Sports superstitions fail to add clarity to race
Redskins loss bodes well for Romney; MLB winner points to Obama win
Just two days before Election Day, four major sports superstitions for presidential election outcomes yield little clarity to who will in on Tuesday.
For years, election watchers have been looking for correlations between sports and the presidency, and expectedly a few have been found.
The most well known sports related presidential predictor is the Redskins Rule. The rule is simple: if the Redskins lose, the challenger wins; if the Redskins win, the incumbent wins. Since 1940 (the 'skins moved to Washington in 1937), the outcome of the Redskins last home game before the election has correctly predicted the outcome of the presidential election 17 out of 18 times.
The Redskins lost 21-13 to the Carolina Panthers (the Panthers second win of the nine week old season) on Sunday. The outcome bodes well for the Romney campaign and is considered an upset -- the Redskins were favored coming into the game.
The outcome did not go unnoticed by political reporters -- "why even hold the election," some sarcastically tweeted.
Not to be left out, Major League Baseball also has their own election rule. In a press release before the World Series last month, the league noted that about three-fifths (59%) of the time the American League team won the World Series, the Republican candidate won the White House. Likewise, 67% of the time the National League won the World Series, the Democratic ticket won the White House.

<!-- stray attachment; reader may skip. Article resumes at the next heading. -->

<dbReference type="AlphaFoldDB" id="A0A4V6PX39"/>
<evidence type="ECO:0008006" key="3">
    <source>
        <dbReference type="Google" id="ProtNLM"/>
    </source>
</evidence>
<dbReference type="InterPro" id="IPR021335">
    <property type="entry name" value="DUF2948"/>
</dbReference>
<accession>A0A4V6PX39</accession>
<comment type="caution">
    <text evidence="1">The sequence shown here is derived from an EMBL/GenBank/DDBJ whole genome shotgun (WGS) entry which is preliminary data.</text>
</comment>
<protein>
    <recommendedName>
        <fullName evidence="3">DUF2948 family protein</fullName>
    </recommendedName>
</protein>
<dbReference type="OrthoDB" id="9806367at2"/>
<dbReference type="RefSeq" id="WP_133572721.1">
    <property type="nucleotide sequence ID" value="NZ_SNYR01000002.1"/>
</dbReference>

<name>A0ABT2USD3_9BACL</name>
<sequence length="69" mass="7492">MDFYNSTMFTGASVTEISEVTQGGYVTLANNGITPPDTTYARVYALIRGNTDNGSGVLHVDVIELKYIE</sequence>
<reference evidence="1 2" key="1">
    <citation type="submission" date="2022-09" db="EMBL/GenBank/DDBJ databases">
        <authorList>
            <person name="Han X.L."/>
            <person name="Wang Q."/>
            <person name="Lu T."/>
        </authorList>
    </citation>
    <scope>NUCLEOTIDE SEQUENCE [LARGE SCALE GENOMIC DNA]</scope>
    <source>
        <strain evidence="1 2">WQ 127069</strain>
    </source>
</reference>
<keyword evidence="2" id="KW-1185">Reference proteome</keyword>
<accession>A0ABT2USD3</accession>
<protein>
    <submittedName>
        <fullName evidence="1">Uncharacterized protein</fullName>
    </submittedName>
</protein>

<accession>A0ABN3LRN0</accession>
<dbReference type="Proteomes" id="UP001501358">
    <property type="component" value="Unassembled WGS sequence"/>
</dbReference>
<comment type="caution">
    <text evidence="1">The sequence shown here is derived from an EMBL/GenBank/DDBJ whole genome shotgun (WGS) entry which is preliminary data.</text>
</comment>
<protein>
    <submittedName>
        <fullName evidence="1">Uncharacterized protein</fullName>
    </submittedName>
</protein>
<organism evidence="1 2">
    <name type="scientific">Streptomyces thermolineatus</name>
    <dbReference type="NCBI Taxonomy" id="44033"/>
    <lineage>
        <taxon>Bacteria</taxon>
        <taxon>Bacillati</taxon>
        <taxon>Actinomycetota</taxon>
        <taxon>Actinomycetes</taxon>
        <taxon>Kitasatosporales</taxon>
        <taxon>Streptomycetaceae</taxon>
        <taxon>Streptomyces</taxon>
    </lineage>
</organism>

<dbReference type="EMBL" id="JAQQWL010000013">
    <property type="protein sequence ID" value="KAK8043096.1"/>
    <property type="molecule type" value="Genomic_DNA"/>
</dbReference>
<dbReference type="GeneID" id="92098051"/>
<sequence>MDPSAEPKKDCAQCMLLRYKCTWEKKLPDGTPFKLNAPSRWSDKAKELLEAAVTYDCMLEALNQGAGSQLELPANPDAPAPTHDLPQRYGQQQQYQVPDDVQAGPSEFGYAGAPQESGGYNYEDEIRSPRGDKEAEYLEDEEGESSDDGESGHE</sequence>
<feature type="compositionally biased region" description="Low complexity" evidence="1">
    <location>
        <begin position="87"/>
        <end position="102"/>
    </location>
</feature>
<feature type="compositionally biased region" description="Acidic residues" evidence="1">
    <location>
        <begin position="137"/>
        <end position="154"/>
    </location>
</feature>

In late October, the National League's San Francisco Giants won four straight World Series games against the American Leagues Detroit Tigers -- a dominating performance that favors the Obama campaign.
Though the rule is not totally accurate, this theory has correctly predicted the last three elections.
But that is not all -- the United States is more sports and politics obsessed than just two superstitions.
Eight of the last nine times that the Los Angeles Lakers have made the NBA Championship game, Republicans have won the White House. Sen. John McCain's loss in 2008, a year that saw the Lakers face the Boston Celtics in the championship game, is the only time since 1952 that the correlation was proven wrong. McCain lost and so did the Lakers.
This year, because the NBA championship was between the Miami Heat and the Oklahoma City Thunder, this predictor is not in play.
Don't leave out college football, though. They, too, have their own superstition.
Since 1984, the winner of the Alabama Crimson Tide and LSU Tiger football game has correctly predicted the winner of the presidential election. If LSU wins, the Republican wins the White House. And if Alabama wins, the Democrat wins.
The Saturday before the election, top-ranked Alabama pulled out a 21-17 victory over rival LSU, a win that bodes well for President Obama's re-election.
Four rules, three different results. What's a superstitious presidential election watcher to do?
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